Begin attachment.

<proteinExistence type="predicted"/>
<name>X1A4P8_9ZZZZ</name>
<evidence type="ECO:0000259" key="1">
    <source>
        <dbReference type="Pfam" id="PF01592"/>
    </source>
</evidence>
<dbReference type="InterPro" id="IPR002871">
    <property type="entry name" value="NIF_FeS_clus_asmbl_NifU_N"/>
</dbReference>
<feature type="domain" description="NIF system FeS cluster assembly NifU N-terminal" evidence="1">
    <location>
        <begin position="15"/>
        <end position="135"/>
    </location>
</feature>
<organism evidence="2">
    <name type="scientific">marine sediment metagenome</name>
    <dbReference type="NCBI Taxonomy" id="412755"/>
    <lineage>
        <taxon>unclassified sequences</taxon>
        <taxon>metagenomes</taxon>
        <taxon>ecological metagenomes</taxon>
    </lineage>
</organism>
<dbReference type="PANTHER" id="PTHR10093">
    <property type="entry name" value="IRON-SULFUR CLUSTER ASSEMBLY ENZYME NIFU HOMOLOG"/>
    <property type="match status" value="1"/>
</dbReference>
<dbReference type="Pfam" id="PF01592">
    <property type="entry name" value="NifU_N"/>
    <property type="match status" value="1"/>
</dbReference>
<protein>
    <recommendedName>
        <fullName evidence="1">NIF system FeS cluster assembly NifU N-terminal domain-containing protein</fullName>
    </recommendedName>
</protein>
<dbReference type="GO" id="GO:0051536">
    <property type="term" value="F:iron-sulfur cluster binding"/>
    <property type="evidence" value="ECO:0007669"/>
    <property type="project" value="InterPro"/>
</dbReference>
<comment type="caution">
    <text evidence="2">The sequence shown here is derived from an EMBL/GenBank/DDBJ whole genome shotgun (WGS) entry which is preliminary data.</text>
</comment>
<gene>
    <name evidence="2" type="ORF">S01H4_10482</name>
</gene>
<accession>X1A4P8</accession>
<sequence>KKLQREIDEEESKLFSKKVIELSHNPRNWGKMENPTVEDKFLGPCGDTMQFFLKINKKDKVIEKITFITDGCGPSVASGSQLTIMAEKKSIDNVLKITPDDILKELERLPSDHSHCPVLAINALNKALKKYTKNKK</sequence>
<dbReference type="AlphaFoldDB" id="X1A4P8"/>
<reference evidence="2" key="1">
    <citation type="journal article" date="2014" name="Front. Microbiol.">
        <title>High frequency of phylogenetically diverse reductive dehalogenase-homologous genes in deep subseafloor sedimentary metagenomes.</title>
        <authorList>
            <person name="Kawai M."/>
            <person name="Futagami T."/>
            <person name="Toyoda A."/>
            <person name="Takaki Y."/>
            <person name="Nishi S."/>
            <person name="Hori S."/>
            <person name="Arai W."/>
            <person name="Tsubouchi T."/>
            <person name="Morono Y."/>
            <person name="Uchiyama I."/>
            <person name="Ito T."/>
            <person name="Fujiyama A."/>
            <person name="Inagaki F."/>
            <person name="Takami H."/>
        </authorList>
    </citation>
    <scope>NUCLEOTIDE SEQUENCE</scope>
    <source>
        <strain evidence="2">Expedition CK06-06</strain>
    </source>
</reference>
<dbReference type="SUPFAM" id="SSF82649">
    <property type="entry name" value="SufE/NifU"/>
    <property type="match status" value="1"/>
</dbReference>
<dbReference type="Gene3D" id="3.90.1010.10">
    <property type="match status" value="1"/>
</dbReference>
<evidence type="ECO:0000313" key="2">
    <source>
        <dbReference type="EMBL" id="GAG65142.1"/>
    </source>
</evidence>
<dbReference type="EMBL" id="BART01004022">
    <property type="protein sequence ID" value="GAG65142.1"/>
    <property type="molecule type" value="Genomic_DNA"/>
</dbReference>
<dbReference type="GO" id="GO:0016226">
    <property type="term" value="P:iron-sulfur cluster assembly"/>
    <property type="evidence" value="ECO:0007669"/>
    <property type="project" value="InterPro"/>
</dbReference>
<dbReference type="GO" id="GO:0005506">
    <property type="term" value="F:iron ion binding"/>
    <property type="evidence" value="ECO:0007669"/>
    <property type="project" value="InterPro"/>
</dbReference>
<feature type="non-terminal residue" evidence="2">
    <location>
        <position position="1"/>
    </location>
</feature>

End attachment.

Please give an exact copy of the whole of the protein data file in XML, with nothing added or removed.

<proteinExistence type="predicted"/>
<name>X1A4P8_9ZZZZ</name>
<evidence type="ECO:0000259" key="1">
    <source>
        <dbReference type="Pfam" id="PF01592"/>
    </source>
</evidence>
<dbReference type="InterPro" id="IPR002871">
    <property type="entry name" value="NIF_FeS_clus_asmbl_NifU_N"/>
</dbReference>
<feature type="domain" description="NIF system FeS cluster assembly NifU N-terminal" evidence="1">
    <location>
        <begin position="15"/>
        <end position="135"/>
    </location>
</feature>
<organism evidence="2">
    <name type="scientific">marine sediment metagenome</name>
    <dbReference type="NCBI Taxonomy" id="412755"/>
    <lineage>
        <taxon>unclassified sequences</taxon>
        <taxon>metagenomes</taxon>
        <taxon>ecological metagenomes</taxon>
    </lineage>
</organism>
<dbReference type="PANTHER" id="PTHR10093">
    <property type="entry name" value="IRON-SULFUR CLUSTER ASSEMBLY ENZYME NIFU HOMOLOG"/>
    <property type="match status" value="1"/>
</dbReference>
<dbReference type="Pfam" id="PF01592">
    <property type="entry name" value="NifU_N"/>
    <property type="match status" value="1"/>
</dbReference>
<protein>
    <recommendedName>
        <fullName evidence="1">NIF system FeS cluster assembly NifU N-terminal domain-containing protein</fullName>
    </recommendedName>
</protein>
<dbReference type="GO" id="GO:0051536">
    <property type="term" value="F:iron-sulfur cluster binding"/>
    <property type="evidence" value="ECO:0007669"/>
    <property type="project" value="InterPro"/>
</dbReference>
<comment type="caution">
    <text evidence="2">The sequence shown here is derived from an EMBL/GenBank/DDBJ whole genome shotgun (WGS) entry which is preliminary data.</text>
</comment>
<gene>
    <name evidence="2" type="ORF">S01H4_10482</name>
</gene>
<accession>X1A4P8</accession>
<sequence>KKLQREIDEEESKLFSKKVIELSHNPRNWGKMENPTVEDKFLGPCGDTMQFFLKINKKDKVIEKITFITDGCGPSVASGSQLTIMAEKKSIDNVLKITPDDILKELERLPSDHSHCPVLAINALNKALKKYTKNKK</sequence>
<dbReference type="AlphaFoldDB" id="X1A4P8"/>
<reference evidence="2" key="1">
    <citation type="journal article" date="2014" name="Front. Microbiol.">
        <title>High frequency of phylogenetically diverse reductive dehalogenase-homologous genes in deep subseafloor sedimentary metagenomes.</title>
        <authorList>
            <person name="Kawai M."/>
            <person name="Futagami T."/>
            <person name="Toyoda A."/>
            <person name="Takaki Y."/>
            <person name="Nishi S."/>
            <person name="Hori S."/>
            <person name="Arai W."/>
            <person name="Tsubouchi T."/>
            <person name="Morono Y."/>
            <person name="Uchiyama I."/>
            <person name="Ito T."/>
            <person name="Fujiyama A."/>
            <person name="Inagaki F."/>
            <person name="Takami H."/>
        </authorList>
    </citation>
    <scope>NUCLEOTIDE SEQUENCE</scope>
    <source>
        <strain evidence="2">Expedition CK06-06</strain>
    </source>
</reference>
<dbReference type="SUPFAM" id="SSF82649">
    <property type="entry name" value="SufE/NifU"/>
    <property type="match status" value="1"/>
</dbReference>
<dbReference type="Gene3D" id="3.90.1010.10">
    <property type="match status" value="1"/>
</dbReference>
<evidence type="ECO:0000313" key="2">
    <source>
        <dbReference type="EMBL" id="GAG65142.1"/>
    </source>
</evidence>
<dbReference type="EMBL" id="BART01004022">
    <property type="protein sequence ID" value="GAG65142.1"/>
    <property type="molecule type" value="Genomic_DNA"/>
</dbReference>
<dbReference type="GO" id="GO:0016226">
    <property type="term" value="P:iron-sulfur cluster assembly"/>
    <property type="evidence" value="ECO:0007669"/>
    <property type="project" value="InterPro"/>
</dbReference>
<dbReference type="GO" id="GO:0005506">
    <property type="term" value="F:iron ion binding"/>
    <property type="evidence" value="ECO:0007669"/>
    <property type="project" value="InterPro"/>
</dbReference>
<feature type="non-terminal residue" evidence="2">
    <location>
        <position position="1"/>
    </location>
</feature>